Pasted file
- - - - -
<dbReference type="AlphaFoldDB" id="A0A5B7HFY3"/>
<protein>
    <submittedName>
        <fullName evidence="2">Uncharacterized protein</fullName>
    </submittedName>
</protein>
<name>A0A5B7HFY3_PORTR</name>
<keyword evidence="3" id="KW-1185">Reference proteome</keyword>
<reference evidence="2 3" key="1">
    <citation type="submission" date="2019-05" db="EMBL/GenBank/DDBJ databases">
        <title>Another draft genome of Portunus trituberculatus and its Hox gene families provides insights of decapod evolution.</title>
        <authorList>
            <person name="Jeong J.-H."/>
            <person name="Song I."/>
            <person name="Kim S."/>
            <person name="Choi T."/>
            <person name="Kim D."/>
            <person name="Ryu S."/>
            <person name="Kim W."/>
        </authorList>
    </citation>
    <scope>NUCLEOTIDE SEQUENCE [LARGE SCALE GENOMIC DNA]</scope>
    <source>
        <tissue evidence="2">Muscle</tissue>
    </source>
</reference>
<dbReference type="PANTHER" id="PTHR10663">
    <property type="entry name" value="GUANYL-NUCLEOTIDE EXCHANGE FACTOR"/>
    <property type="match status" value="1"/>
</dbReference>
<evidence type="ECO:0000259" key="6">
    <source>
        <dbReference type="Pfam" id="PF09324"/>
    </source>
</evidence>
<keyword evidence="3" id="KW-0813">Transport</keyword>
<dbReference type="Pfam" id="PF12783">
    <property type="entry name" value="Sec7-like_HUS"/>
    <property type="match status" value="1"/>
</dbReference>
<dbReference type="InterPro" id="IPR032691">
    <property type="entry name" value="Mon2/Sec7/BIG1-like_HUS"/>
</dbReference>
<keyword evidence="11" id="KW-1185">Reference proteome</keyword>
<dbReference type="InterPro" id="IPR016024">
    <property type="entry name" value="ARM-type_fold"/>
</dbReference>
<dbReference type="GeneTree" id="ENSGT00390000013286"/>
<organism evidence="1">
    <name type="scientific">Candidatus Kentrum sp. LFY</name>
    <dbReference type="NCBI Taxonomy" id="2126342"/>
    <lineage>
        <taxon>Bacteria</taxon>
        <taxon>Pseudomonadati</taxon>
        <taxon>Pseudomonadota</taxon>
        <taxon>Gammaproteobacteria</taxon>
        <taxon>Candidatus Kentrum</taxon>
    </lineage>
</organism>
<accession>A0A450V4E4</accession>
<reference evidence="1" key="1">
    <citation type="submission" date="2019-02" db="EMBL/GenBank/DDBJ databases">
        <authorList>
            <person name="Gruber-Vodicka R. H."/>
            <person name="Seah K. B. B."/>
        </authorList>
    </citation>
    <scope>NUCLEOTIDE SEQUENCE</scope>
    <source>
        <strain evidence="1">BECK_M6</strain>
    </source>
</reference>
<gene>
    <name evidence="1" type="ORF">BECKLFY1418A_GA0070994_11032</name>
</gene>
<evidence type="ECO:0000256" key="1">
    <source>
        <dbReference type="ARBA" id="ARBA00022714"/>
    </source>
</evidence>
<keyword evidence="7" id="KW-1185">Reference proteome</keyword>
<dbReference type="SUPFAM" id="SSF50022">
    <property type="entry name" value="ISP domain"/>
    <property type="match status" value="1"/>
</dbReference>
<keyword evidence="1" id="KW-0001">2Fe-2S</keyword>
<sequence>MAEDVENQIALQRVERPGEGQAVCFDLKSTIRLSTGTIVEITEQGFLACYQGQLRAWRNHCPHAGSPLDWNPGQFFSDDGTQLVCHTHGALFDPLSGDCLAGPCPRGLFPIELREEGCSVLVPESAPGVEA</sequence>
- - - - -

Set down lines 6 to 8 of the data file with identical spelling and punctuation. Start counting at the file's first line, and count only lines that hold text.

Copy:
</protein>
<name>A0A5B7HFY3_PORTR</name>
<keyword evidence="3" id="KW-1185">Reference proteome</keyword>